Students majoring in Applied Mathematics select either either a field of application, or a concentration in Elementary or Secondary Education. Students majoring in Applied Mathematics with a field of application complete at least twelve mathematics courses (earning at least a C or higher in each course) and at least six approved courses in a field in which significant applications of mathematics are possible. In consultation with an academic advisor, students may design a single-discipline or multi-discipline field of application from academic programs such as business, economics, education, environmental studies, fashion, graphic design, sociology, or exercise science. Students apply mathematics to their field in papers, projects, and courses that culminate in a Capstone Seminar and an Internship. Graduates receive a Bachelor of Arts in Applied Mathematics and are prepared for many career opportunities in almost every sector of the job market using mathematics for analysis, prediction, modeling, problem solving, and education.
By planning early in consultation with an academic advisor, students may be able to reduce the time it takes to complete a bachelor’s degree in Applied Mathematics to 3 or 3½ years.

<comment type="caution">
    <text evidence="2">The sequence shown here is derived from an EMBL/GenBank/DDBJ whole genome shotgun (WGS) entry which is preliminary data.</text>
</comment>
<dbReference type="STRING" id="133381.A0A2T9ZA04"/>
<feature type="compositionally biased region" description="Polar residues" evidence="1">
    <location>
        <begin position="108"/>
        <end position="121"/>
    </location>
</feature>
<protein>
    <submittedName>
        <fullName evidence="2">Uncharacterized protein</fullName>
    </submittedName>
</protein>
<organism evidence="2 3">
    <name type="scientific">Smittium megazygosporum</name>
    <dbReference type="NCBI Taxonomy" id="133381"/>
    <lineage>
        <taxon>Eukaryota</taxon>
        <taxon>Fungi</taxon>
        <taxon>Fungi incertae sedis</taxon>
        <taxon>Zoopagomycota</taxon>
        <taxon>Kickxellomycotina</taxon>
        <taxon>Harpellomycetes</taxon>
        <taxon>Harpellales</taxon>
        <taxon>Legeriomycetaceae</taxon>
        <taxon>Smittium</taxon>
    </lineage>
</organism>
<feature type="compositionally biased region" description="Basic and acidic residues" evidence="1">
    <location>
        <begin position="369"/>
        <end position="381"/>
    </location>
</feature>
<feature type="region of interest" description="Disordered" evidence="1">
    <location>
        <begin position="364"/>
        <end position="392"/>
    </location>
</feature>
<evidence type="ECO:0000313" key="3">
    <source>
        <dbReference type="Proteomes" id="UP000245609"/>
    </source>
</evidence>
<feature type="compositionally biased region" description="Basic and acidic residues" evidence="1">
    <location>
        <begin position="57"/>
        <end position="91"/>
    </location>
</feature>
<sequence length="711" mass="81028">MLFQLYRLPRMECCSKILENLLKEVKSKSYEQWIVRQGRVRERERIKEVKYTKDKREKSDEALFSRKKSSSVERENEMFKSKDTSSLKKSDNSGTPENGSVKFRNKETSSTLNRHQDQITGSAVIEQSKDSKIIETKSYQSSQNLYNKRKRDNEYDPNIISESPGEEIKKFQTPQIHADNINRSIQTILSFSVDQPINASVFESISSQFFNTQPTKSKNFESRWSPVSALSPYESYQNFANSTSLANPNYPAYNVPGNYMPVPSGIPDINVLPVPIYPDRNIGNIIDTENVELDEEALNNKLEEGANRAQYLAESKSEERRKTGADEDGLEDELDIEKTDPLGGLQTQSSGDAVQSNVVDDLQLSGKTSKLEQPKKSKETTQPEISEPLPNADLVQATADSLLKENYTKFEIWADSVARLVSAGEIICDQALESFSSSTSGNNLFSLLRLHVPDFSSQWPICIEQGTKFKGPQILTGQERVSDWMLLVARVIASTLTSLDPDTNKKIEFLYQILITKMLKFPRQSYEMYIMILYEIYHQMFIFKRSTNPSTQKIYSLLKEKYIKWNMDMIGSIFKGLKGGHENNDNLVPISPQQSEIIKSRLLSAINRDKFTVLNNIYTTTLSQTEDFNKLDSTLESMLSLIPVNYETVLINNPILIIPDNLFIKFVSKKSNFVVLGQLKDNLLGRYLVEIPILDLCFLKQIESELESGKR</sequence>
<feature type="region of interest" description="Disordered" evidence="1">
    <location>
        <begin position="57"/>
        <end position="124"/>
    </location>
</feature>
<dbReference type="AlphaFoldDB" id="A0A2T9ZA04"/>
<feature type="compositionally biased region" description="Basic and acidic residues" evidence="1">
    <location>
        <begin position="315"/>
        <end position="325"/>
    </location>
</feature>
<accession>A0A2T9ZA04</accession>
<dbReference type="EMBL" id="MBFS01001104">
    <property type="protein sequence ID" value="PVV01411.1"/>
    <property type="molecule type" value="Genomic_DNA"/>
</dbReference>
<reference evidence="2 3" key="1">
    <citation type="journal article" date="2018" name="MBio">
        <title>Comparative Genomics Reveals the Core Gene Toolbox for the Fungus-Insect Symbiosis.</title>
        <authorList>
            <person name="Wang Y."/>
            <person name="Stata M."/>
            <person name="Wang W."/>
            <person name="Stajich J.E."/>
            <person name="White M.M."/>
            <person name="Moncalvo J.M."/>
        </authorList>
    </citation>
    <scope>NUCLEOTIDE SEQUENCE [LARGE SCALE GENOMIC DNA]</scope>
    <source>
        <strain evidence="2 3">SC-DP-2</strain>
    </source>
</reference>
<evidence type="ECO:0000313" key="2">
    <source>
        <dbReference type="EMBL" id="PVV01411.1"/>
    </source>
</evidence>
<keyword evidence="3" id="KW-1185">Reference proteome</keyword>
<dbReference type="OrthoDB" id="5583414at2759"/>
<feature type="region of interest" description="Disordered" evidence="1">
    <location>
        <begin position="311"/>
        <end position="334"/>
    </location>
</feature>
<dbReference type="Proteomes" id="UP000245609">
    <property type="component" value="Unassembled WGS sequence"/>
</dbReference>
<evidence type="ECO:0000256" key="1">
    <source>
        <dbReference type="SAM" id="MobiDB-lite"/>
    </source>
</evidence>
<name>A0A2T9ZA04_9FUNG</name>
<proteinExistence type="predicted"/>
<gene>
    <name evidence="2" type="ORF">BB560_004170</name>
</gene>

The following goals and associated learning outcomes delineate what we strive for students to achieve when they complete the major program of study in Applied Mathematics.
Goal 1: Conceptualization
Upon completion of the major program of study in Applied Mathematics, students will be able to
Goal 2: Organization
Upon completion of the major program of study in Applied Mathematics, students will be able to
Goal 3: Literacy skills
Upon completion of the major program of study in Applied Mathematics, students will be able to
Six courses in a Field of Application: 18 Credits
A Field of Application consists of six courses (approved by the Math/Science Chair) from another department at the College. An interdisciplinary Field of Application consists of six approved courses from two or more departments. Of the six courses, at least two must be at the 200-level or higher and at least one must be at the 300-level.